We at BrightLocal have released the findings of our annual Local Consumer Review Survey, which reveals the growing importance of online reviews in the purchasing decision.
About Local Consumer Review Survey 2014
This is the 4th year we have conducted this study into consumer usage and attitudes toward online reviews. In May-June, we sent a questionnaire to our local consumer panel and received 2,104 completed survey responses. All respondents are from the USA (90%) and Canada (10%).
The purpose of the survey is to understand how online reviews influence the attitudes of consumers toward local businesses and how they directly influence the purchase of local business services.
The survey includes 13 questions. The following 4 charts represent some of the key findings of the survey. Full survey findings and charts can be viewed on BrightLocal.com.
88% Have Read Reviews To determine The Quality Of A Local Business
- 88% have read reviews to determine the quality of a local business (vs. 85% in 2013)
- 39% read reviews on a regular basis (vs. 32% in 2013)
- Only 12% do not read reviews (vs. 15% in 2013)
Nearly 9 in 10 consumers have read online reviews to determine the quality of a local business, and 39% do so on a regular basis. The “trend line” over the last four years clearly shows how much more regularly people are reading reviews, clearly highlighting the need for local businesses to attract more reviews and actively manage their online reputation.
The steady decline of consumers in the “No” column also allows us to forecast the way consumer attitudes are likely to continue changing in the future.
85% Of Consumers Say They Read Up To 10 Reviews
- 67% of consumers said they read up to 6 reviews (vs. 77% in 2013)
- 85% of consumers said they read up to 10 reviews (vs. 92% in 2013)
- 7% of consumers said they read 20+ reviews (vs. 2% in 2013)
Eighty-five percent of consumers are satisfied once they have read up to 10 online reviews for a local businesses. However, there is a greater proportion of consumers who now read in excess of 20 reviews. This obviously signifies more engagement with review sites, but does it also highlight trust issues? Do consumers now feel they need to read more positive reviews before developing trust? (More on this below.)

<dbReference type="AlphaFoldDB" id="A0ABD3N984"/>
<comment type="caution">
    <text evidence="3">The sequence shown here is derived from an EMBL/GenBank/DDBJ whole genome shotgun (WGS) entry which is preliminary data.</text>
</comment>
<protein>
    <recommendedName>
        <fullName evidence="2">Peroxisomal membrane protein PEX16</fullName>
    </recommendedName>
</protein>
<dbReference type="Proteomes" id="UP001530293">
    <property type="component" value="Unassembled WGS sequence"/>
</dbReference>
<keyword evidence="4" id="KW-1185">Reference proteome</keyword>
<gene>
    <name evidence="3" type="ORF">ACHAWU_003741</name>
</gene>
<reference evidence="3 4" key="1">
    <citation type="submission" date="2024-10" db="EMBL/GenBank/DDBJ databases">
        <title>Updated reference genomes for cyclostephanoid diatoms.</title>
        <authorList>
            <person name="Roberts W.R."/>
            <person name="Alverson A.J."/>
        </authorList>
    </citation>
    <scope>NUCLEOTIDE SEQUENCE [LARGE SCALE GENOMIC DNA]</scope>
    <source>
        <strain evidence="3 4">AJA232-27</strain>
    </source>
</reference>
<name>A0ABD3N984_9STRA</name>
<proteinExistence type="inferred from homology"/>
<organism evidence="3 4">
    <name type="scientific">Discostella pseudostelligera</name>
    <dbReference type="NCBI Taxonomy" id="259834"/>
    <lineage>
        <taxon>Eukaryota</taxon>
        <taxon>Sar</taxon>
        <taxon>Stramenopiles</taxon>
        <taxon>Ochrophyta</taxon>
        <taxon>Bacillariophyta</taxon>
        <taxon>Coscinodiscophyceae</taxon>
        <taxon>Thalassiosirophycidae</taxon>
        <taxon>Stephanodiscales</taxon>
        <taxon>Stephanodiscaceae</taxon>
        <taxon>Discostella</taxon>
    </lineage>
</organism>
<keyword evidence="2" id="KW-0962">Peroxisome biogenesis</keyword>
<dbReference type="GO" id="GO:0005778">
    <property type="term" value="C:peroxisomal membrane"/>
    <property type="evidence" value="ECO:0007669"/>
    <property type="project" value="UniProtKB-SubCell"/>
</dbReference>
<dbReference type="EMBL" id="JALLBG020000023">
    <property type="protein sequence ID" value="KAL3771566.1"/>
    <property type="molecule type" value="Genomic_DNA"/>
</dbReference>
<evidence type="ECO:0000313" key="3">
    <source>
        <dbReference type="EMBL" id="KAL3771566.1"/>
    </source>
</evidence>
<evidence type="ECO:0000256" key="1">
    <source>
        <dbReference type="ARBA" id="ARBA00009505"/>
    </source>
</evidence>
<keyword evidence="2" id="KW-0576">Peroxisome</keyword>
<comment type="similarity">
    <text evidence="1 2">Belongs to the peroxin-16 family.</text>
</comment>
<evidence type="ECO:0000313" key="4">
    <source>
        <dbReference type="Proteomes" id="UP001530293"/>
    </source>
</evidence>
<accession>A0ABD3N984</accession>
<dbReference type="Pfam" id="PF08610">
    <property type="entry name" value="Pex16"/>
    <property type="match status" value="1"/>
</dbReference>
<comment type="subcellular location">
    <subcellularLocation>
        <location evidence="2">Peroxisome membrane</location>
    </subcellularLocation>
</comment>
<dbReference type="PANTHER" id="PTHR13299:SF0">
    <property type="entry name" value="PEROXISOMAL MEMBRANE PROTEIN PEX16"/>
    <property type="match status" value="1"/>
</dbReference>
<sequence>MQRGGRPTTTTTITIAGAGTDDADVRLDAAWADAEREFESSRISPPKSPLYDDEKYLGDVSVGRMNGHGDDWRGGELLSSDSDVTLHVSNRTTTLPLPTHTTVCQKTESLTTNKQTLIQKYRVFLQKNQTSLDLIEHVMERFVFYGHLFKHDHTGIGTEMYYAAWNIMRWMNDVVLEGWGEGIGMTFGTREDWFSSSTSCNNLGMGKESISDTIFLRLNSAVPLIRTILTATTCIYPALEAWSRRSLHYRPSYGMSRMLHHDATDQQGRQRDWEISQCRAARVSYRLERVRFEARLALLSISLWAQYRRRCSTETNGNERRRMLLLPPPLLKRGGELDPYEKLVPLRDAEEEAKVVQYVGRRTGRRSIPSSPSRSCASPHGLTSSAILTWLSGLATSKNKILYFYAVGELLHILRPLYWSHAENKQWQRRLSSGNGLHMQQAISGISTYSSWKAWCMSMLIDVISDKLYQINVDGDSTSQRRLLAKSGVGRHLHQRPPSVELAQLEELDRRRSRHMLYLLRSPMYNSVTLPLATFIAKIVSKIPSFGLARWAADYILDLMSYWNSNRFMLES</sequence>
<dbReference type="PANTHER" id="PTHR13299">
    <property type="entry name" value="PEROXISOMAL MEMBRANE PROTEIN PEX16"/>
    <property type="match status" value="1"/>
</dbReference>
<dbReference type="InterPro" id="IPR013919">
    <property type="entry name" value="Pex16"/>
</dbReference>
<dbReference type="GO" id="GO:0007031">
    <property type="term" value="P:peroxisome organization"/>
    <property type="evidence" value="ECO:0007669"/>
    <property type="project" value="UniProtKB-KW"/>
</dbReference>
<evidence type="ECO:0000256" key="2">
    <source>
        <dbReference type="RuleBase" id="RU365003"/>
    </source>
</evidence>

Most importantly for SMBs and SEOs, this highlights the importance of having at least 10 reviews to satisfy 85% of potential customers. It goes without saying that these reviews should be not only positive, but also fresh; if consumers only read the latest reviews, it’s crucial to ensure that these most recent reviews and positive.
72% Of Consumers Say That Positive Reviews Make Them Trust A Local Business More
- 72% of consumers say that positive reviews make them trust a local business more (vs. 73% in 2013)
- 10% of consumers don’t take any notice of online reviews (vs. 12% in 2013)
For 7 out of 10 consumers, positive reviews inspire trust. This highlights just how important they are for a local business, and it’s clear that reputation management is something that cannot be ignored. Any negative reviews will directly affect customer acquisition and, in turn, company revenue.
Just 1 in 10 consumers do not take any notice of online reviews (vs. 12% in 2013). We can see from the chart above that this percentage is decreasing year-on-year as review consumption becomes more commonplace.
88% Of Consumers Say They Trust Online Reviews As Much As Personal Recommendations
- 88% of consumers say they trust online reviews as much as personal recommendations (vs. 79% in 2013)
- Only 13% said they do not trust reviews as much as personal recommendations (vs. 21% in 2013)
For nearly 9 in 10 consumers, an online review is equally as important as a personal recommendation. With word-of-mouth still the most popular way of recommending a local business, this stat highlights the value of a positive review.
However, this trust comes with a caveat. There is almost a 50/50 split in what drives trust for this 88% of consumers. For one half, this trust will only be granted if there are multiple reviews to read. For the other half, this trust is dependent on the reviews being authentic. In this case, quality is equally as important as quantity.
The subject of fake reviews has had a lot of news coverage and is clearly in the consciousness of the average consumer. It’s likely that they will only become more discerning in their trust of reviews as this issue becomes more prevalent.
Opinions expressed in the article are those of the guest author and not necessarily Search Engine Land.